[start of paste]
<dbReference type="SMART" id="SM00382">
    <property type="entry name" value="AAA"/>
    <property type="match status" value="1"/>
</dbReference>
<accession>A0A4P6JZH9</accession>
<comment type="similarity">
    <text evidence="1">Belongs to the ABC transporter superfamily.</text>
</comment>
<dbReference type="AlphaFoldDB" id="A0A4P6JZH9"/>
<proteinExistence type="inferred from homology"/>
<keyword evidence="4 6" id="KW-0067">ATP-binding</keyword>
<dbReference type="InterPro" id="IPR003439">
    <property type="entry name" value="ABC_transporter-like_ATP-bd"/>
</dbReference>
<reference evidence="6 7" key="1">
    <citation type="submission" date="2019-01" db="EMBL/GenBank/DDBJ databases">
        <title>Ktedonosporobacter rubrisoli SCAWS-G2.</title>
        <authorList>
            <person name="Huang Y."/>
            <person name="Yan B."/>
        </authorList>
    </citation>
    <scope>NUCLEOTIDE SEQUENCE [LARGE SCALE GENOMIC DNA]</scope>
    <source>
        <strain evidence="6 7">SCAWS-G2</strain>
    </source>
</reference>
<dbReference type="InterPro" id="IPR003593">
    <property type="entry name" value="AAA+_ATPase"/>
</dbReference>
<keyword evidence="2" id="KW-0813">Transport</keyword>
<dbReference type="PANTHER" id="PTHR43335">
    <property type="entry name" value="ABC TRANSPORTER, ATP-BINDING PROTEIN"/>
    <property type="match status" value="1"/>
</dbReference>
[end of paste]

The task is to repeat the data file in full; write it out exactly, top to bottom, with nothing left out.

<dbReference type="SMART" id="SM00382">
    <property type="entry name" value="AAA"/>
    <property type="match status" value="1"/>
</dbReference>
<accession>A0A4P6JZH9</accession>
<comment type="similarity">
    <text evidence="1">Belongs to the ABC transporter superfamily.</text>
</comment>
<dbReference type="AlphaFoldDB" id="A0A4P6JZH9"/>
<proteinExistence type="inferred from homology"/>
<keyword evidence="4 6" id="KW-0067">ATP-binding</keyword>
<dbReference type="InterPro" id="IPR003439">
    <property type="entry name" value="ABC_transporter-like_ATP-bd"/>
</dbReference>
<reference evidence="6 7" key="1">
    <citation type="submission" date="2019-01" db="EMBL/GenBank/DDBJ databases">
        <title>Ktedonosporobacter rubrisoli SCAWS-G2.</title>
        <authorList>
            <person name="Huang Y."/>
            <person name="Yan B."/>
        </authorList>
    </citation>
    <scope>NUCLEOTIDE SEQUENCE [LARGE SCALE GENOMIC DNA]</scope>
    <source>
        <strain evidence="6 7">SCAWS-G2</strain>
    </source>
</reference>
<dbReference type="InterPro" id="IPR003593">
    <property type="entry name" value="AAA+_ATPase"/>
</dbReference>
<keyword evidence="2" id="KW-0813">Transport</keyword>
<dbReference type="PANTHER" id="PTHR43335">
    <property type="entry name" value="ABC TRANSPORTER, ATP-BINDING PROTEIN"/>
    <property type="match status" value="1"/>
</dbReference>